Basically, the authors show that many skilled immigrants are not able to secure high-paying jobs before their arrival. They saw that once skilled workers entered low income, they only had a slightly higher chance of exiting it than high school educated immigrants, but their relative advantage of exiting low income increased marginally over the period observed.
For the purposes of this report, "chronic" low income was defined as being in low income at least four of the first five years in Canada. The report found that nearly one in five (18.5%) of recent immigrants who arrived between 1992 and 2000 were in low income at least four years during their first five years in Canada. This was more than twice the corresponding rate of around 8% among Canadian-born people.
For the group that arrived in 1993, the five-year chronic low-income rate was 20.5%. For those who arrived in 2000, it had declined to 16.2% as the economy improved.
There were two possible reasons for the decline: the more favorable labour market-related characteristics of immigrants entering in the late 1990s, and improving economic conditions (business cycle). The report found immigrant characteristics accounted for virtually none of the improvement; improving economic conditions accounted for the majority.
Overall, the large rise in educational attainment of entering immigrants and the shift to the skilled class immigrant had only a very small effect on poverty outcomes as measured by the probability of entry, exit and chronic rates.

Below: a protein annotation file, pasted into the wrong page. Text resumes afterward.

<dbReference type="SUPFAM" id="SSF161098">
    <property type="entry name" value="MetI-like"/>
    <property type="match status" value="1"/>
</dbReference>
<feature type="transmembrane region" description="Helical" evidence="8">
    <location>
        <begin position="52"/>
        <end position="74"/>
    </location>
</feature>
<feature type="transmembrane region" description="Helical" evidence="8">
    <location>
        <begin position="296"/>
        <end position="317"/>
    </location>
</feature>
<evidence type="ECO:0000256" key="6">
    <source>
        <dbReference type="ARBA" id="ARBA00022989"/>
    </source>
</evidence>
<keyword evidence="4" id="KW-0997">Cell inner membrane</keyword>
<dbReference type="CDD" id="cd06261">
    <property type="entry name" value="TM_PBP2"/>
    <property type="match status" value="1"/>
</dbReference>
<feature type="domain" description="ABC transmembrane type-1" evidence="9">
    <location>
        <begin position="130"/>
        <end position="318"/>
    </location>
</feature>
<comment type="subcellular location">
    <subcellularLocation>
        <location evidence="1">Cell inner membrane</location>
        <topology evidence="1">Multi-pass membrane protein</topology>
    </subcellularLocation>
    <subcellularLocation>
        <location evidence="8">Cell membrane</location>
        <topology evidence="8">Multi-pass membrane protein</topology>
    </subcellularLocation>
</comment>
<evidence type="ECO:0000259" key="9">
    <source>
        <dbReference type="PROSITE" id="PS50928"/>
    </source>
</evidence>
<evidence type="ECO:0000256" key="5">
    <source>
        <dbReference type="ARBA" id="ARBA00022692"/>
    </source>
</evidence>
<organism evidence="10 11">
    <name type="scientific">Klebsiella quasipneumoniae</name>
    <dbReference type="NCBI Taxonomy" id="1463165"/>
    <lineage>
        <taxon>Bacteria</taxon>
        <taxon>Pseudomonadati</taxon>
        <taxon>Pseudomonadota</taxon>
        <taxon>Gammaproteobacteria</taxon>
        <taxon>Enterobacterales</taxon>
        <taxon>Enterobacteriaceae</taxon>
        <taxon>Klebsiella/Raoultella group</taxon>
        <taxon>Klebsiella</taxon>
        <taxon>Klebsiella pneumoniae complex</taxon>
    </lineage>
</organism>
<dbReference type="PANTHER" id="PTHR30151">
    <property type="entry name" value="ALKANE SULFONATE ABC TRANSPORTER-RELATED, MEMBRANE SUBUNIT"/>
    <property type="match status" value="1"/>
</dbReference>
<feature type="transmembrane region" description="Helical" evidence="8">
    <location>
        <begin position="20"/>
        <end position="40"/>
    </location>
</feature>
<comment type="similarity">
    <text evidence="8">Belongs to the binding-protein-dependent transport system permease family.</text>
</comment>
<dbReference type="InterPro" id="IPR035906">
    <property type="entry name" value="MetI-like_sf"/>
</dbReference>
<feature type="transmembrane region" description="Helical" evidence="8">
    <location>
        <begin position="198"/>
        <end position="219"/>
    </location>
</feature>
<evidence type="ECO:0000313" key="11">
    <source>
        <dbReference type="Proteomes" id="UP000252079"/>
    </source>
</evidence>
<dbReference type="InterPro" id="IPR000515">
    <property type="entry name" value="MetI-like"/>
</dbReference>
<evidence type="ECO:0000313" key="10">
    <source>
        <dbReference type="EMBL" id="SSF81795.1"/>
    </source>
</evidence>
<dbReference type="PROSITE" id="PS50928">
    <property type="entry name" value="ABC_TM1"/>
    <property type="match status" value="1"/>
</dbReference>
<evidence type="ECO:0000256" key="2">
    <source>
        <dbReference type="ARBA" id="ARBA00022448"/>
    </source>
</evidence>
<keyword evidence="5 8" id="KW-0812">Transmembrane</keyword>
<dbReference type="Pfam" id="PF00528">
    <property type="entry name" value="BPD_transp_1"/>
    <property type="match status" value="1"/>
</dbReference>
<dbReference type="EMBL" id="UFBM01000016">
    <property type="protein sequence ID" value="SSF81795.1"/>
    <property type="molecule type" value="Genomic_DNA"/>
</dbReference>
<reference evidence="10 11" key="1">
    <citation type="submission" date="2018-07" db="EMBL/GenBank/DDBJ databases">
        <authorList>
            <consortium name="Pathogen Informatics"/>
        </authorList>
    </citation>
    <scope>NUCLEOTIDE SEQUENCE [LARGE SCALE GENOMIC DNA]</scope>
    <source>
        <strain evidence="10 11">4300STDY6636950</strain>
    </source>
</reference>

This is because by the early 2000s, skilled class entering immigrants were actually more likely to enter low income and be in chronic low income than their family class counterparts.
In addition, the small advantage that the university educated entering immigrants had over, say, the high school educated in the early 1990s had largely disappeared by 2000, as the number of highly educated immigrants rose.
Changes in entering immigrant characteristics did alter the composition of the immigrants in chronic low income.
Among those who arrived in 2000, 52% of those in chronic low income were skilled economic immigrants. About 41% had university degrees, up from 13% in the 1993 cohort.
… With respect to immigrant class, immigrants in the skilled economic class were more likely to enter low income than their family class counterparts, possibly because the family class immigrants often entered an already economically established family. This relative disadvantage observed for the skilled class increased significantly over the 1992 to 2004 period, when the number of skilled class immigrants rose. However, this should not necessarily be interpreted as meaning that individuals in the economic class do worse in the labour market (i.e., in term of individual earnings) than their family class counterparts. The opposite has historically been the case.